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From the behaviour of species to individual behaviour

Author: Bielefeld University

When was founded during the winter semester of 1973–74, the Department of Animal Behaviour at Bielefeld University was the first of its kind in Germany. During the past 50 years, the researchers’ focus has shifted – from observing the behaviour of an entire species towards considering the particular behaviour of an individual animal. Similarly, the department’s work during this time has also shifted – from early, pioneering studies to cutting-edge international research.

When was founded during the winter semester of 1973–74, the Department of Animal Behaviour at Bielefeld University was the first of its kind in Germany. During the past 50 years, the researchers’ focus has shifted – from observing the behaviour of an entire species towards considering the particular behaviour of an individual animal. Similarly, the department’s work during this time has also shifted – from early, pioneering studies to cutting-edge international research.

Professor Dr Oliver Krüger
Prof. Dr. Oliver Krüger has headed the Department of Animal Behaviour since 2013. He is best known for his work on the common buzzard and sea lions.

‘It was Klaus Immelmann who, with his appointment as professor in 1973, undertook the work of setting up the behavioural research building and equipping it with the necessary animal housing facilities,’ says Professor Dr. Oliver Krüger, who today heads the Department of Animal Behaviour in the Faculty of Biology. It was primarily zebra finches that were bred for research purposes.

Under the leadership of Professor Dr. Klaus Immelmann, the Department of Animal Behaviour quickly developed into a leading international centre for behavioural research. ‘Initial research questions focused on classic ethological and neuroethological issues, including sexual imprinting and animal navigation,’ says Oliver Krüger. Ethology is the biological study of animal behaviour, while neuroethology includes the study of nerve cell activity in biological investigations of behaviour.

Animal behaviour research at Bielefeld University

The video showcases the wide range of animal behaviour research at Bielefeld University’s Faculty of Biology.

I want to understand why animals behave the way they do.
It’s like a sickness of scientists.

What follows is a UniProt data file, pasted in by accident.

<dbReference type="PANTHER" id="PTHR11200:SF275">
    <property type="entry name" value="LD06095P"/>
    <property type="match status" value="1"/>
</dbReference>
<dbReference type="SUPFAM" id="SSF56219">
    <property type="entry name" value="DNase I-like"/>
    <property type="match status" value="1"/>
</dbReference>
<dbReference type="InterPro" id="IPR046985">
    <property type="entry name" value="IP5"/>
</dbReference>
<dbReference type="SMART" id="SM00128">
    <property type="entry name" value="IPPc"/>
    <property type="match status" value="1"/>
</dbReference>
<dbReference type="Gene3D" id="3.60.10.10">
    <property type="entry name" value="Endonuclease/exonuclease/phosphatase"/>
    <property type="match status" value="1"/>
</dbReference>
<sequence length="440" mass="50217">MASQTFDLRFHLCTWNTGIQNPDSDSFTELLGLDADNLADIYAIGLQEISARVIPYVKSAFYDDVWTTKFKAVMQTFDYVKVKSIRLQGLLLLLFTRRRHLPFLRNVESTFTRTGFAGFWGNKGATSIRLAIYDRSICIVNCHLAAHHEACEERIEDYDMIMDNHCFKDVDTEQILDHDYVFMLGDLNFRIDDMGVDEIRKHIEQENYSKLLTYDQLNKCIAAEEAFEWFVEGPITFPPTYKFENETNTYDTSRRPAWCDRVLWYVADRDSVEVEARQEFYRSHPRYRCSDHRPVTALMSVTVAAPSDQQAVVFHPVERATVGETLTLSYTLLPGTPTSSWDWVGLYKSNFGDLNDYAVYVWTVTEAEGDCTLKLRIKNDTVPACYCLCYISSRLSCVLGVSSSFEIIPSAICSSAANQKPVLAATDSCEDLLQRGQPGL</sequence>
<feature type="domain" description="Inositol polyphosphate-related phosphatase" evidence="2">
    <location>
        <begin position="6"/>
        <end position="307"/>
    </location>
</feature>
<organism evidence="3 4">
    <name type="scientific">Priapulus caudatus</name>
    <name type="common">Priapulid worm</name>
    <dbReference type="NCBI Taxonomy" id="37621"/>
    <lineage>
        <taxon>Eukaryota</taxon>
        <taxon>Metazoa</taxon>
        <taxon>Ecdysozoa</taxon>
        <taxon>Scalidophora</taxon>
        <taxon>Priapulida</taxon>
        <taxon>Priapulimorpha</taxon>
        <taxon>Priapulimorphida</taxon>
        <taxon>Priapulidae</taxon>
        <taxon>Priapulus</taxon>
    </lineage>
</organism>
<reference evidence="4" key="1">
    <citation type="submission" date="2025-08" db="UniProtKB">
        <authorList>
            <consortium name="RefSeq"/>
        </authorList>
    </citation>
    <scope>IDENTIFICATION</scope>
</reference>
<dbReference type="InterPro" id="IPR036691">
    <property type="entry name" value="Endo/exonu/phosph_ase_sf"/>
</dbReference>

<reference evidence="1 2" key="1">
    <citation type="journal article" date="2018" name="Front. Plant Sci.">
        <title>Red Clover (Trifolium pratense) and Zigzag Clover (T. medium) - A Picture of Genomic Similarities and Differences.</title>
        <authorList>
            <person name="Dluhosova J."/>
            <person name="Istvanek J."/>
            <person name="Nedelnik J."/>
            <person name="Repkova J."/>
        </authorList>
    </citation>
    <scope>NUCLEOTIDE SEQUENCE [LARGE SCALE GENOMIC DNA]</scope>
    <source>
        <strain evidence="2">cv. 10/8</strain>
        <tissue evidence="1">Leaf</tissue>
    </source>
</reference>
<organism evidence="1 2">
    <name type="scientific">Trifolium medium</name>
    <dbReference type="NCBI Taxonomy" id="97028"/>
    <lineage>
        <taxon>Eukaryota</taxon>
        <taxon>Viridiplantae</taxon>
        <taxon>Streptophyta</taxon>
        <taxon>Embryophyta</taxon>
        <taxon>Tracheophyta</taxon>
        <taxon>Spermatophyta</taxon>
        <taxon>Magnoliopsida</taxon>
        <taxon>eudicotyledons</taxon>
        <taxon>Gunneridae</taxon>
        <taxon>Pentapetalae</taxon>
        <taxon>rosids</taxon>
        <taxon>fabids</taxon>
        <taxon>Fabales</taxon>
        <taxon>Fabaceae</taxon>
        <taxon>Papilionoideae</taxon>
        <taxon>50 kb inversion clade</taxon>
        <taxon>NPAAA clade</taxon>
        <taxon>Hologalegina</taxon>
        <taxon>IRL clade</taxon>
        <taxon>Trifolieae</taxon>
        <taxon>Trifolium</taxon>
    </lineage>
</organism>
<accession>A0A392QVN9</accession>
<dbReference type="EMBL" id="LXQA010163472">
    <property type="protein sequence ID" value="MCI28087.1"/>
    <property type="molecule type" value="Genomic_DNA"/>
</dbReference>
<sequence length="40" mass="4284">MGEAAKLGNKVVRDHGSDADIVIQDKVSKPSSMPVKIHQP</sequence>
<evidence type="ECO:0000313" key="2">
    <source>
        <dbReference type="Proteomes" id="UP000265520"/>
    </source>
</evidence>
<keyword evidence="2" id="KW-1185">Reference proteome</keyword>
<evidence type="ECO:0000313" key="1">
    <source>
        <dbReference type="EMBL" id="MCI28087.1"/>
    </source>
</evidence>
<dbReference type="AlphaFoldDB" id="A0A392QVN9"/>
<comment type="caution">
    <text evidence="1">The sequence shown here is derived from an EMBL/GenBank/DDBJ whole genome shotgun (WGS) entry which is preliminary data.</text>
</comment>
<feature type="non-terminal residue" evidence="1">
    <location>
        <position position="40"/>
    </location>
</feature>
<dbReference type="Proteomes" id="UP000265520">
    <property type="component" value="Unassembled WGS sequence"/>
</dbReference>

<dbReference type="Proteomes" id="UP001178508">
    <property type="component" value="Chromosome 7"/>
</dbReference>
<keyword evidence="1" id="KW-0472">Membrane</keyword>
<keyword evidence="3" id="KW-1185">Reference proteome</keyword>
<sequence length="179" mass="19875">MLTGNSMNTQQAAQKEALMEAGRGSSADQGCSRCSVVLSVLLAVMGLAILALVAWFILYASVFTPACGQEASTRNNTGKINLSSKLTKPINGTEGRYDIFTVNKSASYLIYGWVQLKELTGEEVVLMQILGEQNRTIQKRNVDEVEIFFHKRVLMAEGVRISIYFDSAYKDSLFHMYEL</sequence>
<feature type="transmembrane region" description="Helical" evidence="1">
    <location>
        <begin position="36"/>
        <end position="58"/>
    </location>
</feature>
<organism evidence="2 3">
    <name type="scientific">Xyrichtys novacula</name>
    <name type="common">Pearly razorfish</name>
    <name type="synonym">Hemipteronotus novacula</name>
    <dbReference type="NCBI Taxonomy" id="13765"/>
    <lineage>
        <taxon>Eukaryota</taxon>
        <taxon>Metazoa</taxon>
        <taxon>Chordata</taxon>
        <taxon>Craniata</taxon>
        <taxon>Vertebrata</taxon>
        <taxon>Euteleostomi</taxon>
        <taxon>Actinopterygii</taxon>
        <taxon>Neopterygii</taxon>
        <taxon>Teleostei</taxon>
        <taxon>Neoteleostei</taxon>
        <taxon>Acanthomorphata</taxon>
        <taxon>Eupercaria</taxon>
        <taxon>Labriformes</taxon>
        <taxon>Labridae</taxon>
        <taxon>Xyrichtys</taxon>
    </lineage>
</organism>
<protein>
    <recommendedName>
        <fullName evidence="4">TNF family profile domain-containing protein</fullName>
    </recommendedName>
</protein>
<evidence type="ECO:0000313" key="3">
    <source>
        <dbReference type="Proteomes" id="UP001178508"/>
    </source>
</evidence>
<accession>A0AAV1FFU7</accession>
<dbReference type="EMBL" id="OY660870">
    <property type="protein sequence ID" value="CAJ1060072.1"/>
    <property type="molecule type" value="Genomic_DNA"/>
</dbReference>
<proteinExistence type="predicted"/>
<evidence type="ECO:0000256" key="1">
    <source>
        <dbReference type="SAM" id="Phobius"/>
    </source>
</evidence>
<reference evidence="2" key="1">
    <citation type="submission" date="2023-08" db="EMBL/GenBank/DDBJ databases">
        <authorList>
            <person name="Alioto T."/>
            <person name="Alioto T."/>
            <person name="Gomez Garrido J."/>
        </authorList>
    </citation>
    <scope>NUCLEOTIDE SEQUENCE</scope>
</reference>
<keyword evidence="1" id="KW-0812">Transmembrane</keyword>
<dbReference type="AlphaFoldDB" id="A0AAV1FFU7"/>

I can’t stop to be curious and motivated in finding out new things.
And it’s really like observing animals and finding out
why are they doing what we see them doing.
It is actually a historic building, although it doesn’t look like it.
It is the first department of animal behavior at any university in Germany.
It was founded on the 1st of November 1973,
and the first chair, Klaus Immelmann, made the department quite famous.
And hence, I believe this is indeed a historic place
and it is a wonderful place to work in because of the people who actually work here.
We study different facets of animal behavior
and we use different techniques, for example, machine learning,
but also molecular techniques to understand certain aspects of behavior.
And of course, in the long run, we hope to understand better
what is causing individual differences in behavior.
But we are also open
to all the new aspects that are hopefully coming in the future.
Behavior of animals is quite diverse,
and that’s why the research on this topic is also quite diverse.
We work with milligram heavy insects
and we see elephants that almost weigh a ton.
And as different as those animals are, are the behaviors we look at.
We do have such a variety of model systems.
In the lab we work with zebra finches and other estrildid finches.
Outside the university building,
There are the birds of prey.
So we work with goshawks, buzzards, eagle owls.
Even further afield we have long term field studies on Galapagos sea lions.
There is a long term project on Madagascar on different species of plovers.
So I think it’s the breadth and variety of model system
that really characterizes our approach to animal behavior.
For example, in the fire salamander research, where we are actually
currently looking at how much are these individuals moving in
their habitat and is there a difference between males and females?
Is there a difference between different individuals?
And in the long run, we really hope to understand
what is causing these differences.
In our department there is over 50 people.
So it’s a quite big department.
And in conjunction with Barbara Caspers and Klaus Reinhold,
there’s almost 90 people here studying all kinds of aspects
of the behavior ecology and evolutionary ecology
of a whole range of organisms, from insects to mammals and birds.
And I think that also makes this department unique,
that we have such a kind of big force of people interested in let’s say:
The over realm of animal behavior.
Whenever I tell anybody else that we help each other with money,
with space, with instruments, they usually have never heard of that.
And this is really perfectly done here in this building.